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­­PhD Position in Sociology:


PhD Position in Sociology:
Working Class Encounters With Elite Education: The Case of Ireland’
Post specification

Post Title:

PhD Researcher in Sociology

Post Status:

48 months, Full-time

Starting Date:

September 2021 (ideal start, but with degree of flexibility)


Department of Sociology, School of Social Sciences and Philosophy

Reports to:

Dr. David Ralph; Prof. Richard Layte


Trinity College Dublin (Dublin, Ireland)


PhD Researcher. Full fees (EU/non-EU); stipend of Euro 20,000 per annum; research allowance of Euro 2,500 per annum

Closing Date:

Friday 30th April 2021

Post Summary

Doctoral Researcher in Sociology

The Department of Sociology at Trinity College Dublin is seeking to appoint a highly motivated and outstanding doctoral researcher for a period of 4 full years (48 months). The doctoral candidate will conduct an innovative PhD project that will investigate the working class encounter with elite education. A remarkable and unprecedented expansion of the higher education sector occurred in the Republic of Ireland in the latter decades of the 20th century, with participation rates now among the highest in Europe (OECD 2013). However, despite this undeniable quantitative increase in student intake figures, equally an undeniable qualitative difference continues to exist regarding the type of educational institution attended by those from different social class backgrounds. In broad outline, those from less affluent social-economic groups are less likely to attend third level education and where they do, they are less likely to attend the elite universities, despite attempts by government and the university sector to improve equity of access and promote diversity.
This project, titled Working Class Encounters With Elite Education: The Case of Ireland, examines how social class origins impact on the educational experiences of students inside Ireland’s elite higher educational settings. As arguably the most elite of Ireland’s elite educational landscape, the project focuses specifically on Trinity College Dublin. In doing so this project will explore the working class encounter with elite education by comparing the lived experiences of students from different backgrounds over time as they move through their undergraduate degree. To this end, the project will use a longitudinal design employing ethnographic methods.
The project provides an outstanding opportunity to the PhD student to carry out cutting-edge theoretical and empirical sociological work. Empirically, it aims to provide a comprehensive ethnographic account of the working class encounter with the elite higher education university sector previously unstudied in the Irish context. Theoretically it aims to take seriously the intersectionality of gender and ethnicity in its conceptualisation of ‘the working class’. Much previous literature on social mobility implicitly assumes that the upwardly mobile figure is a white male, perhaps captured, as Friedman (2016) suggests, in the heroic narrative of the ‘working-class boy made good’. No such heroic equivalent exists for working class women nor for working class men or women from minority ethnic backgrounds. This project addresses these empirical and theoretical deficits.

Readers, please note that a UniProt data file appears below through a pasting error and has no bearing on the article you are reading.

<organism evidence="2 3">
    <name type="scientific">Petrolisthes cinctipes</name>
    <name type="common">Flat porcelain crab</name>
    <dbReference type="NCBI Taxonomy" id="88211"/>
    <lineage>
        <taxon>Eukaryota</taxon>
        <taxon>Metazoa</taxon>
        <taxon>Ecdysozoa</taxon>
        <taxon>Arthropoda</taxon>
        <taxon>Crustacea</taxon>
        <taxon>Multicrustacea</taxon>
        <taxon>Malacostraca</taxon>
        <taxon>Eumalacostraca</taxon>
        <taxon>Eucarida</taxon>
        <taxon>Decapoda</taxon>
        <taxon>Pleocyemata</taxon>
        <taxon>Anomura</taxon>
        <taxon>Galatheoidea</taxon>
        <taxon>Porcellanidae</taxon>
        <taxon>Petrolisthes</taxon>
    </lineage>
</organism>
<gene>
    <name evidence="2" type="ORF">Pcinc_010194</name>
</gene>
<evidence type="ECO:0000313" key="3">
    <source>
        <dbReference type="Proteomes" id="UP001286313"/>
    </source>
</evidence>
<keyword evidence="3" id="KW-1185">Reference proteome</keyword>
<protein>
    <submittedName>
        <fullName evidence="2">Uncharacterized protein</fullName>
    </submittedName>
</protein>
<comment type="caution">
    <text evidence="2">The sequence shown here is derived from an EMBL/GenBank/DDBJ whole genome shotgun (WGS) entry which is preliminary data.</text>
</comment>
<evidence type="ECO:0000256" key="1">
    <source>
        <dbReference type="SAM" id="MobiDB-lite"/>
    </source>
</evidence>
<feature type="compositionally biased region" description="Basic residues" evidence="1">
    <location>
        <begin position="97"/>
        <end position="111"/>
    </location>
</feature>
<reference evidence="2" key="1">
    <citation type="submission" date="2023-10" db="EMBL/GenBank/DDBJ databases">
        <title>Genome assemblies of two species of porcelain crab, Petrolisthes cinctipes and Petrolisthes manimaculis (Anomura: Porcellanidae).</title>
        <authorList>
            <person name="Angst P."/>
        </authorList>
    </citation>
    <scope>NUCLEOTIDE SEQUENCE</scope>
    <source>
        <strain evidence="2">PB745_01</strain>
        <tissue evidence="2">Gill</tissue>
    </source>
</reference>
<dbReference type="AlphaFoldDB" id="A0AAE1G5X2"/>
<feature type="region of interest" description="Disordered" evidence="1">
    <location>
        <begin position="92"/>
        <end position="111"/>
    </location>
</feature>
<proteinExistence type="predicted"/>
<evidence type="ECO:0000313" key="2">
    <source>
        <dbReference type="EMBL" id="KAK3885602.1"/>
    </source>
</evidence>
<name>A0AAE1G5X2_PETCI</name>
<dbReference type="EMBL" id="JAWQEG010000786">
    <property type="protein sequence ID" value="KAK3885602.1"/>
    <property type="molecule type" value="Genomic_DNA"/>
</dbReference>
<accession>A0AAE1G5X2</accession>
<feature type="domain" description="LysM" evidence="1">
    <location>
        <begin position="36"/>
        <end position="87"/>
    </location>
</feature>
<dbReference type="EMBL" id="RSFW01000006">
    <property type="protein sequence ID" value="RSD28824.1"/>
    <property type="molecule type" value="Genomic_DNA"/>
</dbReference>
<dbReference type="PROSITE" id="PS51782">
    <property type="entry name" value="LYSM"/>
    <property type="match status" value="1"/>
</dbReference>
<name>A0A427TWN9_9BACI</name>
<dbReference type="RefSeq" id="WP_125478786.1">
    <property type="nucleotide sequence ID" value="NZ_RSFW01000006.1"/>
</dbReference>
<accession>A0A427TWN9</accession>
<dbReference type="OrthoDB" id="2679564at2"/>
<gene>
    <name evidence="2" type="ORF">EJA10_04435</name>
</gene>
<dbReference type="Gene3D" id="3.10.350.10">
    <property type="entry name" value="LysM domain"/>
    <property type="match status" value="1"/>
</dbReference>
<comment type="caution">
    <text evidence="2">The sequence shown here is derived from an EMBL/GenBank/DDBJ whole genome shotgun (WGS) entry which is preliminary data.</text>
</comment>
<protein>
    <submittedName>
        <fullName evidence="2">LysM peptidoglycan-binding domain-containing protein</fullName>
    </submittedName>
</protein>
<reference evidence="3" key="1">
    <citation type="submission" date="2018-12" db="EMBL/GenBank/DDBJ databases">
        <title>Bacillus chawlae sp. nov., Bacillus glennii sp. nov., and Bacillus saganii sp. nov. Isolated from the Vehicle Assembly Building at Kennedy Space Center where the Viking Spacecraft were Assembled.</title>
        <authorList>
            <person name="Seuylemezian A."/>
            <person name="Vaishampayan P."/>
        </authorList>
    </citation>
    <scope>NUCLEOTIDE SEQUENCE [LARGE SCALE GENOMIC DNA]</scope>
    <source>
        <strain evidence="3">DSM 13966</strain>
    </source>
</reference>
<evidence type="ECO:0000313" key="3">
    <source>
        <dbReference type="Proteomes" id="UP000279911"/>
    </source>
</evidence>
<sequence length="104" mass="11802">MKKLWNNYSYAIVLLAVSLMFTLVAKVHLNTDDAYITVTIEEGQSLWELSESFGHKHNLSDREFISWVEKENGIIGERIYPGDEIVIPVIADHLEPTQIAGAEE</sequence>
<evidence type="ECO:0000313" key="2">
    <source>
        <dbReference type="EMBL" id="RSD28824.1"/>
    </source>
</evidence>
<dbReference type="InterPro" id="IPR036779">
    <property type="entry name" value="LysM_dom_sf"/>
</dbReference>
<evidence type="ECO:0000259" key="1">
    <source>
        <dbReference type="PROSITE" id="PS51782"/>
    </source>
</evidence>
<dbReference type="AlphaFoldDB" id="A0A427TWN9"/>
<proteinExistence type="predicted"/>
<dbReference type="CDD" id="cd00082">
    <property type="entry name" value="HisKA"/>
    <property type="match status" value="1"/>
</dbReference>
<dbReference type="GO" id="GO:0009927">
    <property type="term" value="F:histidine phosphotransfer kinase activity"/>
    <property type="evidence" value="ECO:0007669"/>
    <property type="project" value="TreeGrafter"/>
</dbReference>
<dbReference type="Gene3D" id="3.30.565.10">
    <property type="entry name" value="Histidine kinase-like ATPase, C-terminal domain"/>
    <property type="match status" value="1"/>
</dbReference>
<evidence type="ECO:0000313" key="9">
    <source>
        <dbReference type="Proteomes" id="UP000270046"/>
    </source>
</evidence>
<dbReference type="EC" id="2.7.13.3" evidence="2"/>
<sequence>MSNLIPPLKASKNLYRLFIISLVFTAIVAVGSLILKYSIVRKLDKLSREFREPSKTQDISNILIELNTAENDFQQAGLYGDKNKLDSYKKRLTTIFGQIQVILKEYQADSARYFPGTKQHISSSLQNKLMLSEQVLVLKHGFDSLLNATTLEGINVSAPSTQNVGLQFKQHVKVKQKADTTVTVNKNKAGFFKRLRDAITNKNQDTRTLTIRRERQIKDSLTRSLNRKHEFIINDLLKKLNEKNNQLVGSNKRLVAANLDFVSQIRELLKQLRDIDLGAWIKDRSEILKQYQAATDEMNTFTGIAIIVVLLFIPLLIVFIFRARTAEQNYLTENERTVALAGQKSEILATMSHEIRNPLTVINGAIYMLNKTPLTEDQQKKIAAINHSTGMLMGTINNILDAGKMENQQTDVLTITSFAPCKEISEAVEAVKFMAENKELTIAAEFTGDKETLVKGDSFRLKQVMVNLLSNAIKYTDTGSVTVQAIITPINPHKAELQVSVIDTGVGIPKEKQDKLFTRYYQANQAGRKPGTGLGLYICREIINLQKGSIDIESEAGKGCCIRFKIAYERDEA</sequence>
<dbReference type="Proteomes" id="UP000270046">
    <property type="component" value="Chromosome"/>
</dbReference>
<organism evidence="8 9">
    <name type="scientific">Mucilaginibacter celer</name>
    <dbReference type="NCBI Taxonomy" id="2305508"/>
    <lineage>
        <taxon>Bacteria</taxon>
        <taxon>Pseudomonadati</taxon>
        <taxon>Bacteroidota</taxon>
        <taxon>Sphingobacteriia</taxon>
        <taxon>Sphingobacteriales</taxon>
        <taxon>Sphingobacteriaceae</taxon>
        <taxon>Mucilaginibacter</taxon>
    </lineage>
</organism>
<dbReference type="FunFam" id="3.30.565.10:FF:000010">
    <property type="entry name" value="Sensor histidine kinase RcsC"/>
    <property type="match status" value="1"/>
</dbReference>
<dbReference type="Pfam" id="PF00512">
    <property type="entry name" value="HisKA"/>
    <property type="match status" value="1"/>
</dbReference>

The Department of Sociology of Trinity College Dublin will provide all logistic, academic and intellectual support by integrating the PhD candidate into the community of social science doctoral students at TCD.

Major research activities conducted by the PhD candidate will involve: (1) conduct literature review on working class encounters with elite education; (2) become proficient in in-depth interviewing techniques, focus groups, and longitudinal diary studies; (3) develop expertise in qualitative data analysis; (4) writing-up of findings into professional reports, peer-reviewed journal articles, and full-length narrative dissertation; (5) presenting work for different audiences nationally and internationally at conferences and workshops.

Informal enquiries are welcome and can be made directly to Dr David Ralph (Assistant Professor, Department of Sociology at Trinity College Dublin; General enquires are also welcome and can be directed to Prof. Richard Layte (Professor, Department of Sociology at Trinity College Dublin;

Standard duties of the post

  • Systematic and analytical review of relevant literature for the project.
  • Conducting empirical research using varied qualitative data collection methods.
  • Writing academic pieces (articles/dissertation chapters) in English.
  • Writing and submitting research papers for publication and contributing to joint projects or related submissions with the PhD supervisor.
  • Organising and attending meetings, workshops and conferences.
  • Disseminating academic work to specialised and general audiences.
  • 4 hours of teaching a week during the statutory term (facilitating undergraduate tutorials).


Person Specification


  • Completed or will have completed by September 2021 an MA, MSc or MPhil in Sociology, Education, Anthropology, Human Geography, Political Science, Psychology, or any cognate discipline (thesis should be defended or submitted).


Essential research skills

  • Excellent analytical skills.
  • Advanced knowledge of ethnographic approaches in the social sciences, in particular in carrying out and analysing semi-structured interviews and/or focus groups, or willingness and competence to develop such skills in a short amount of time.
  • Solid knowledge of quantitative methods in the social sciences.
  • Basic (preferably solid) knowledge of the literatures on social mobility, sociology of class, sociology of education.


Other essential skills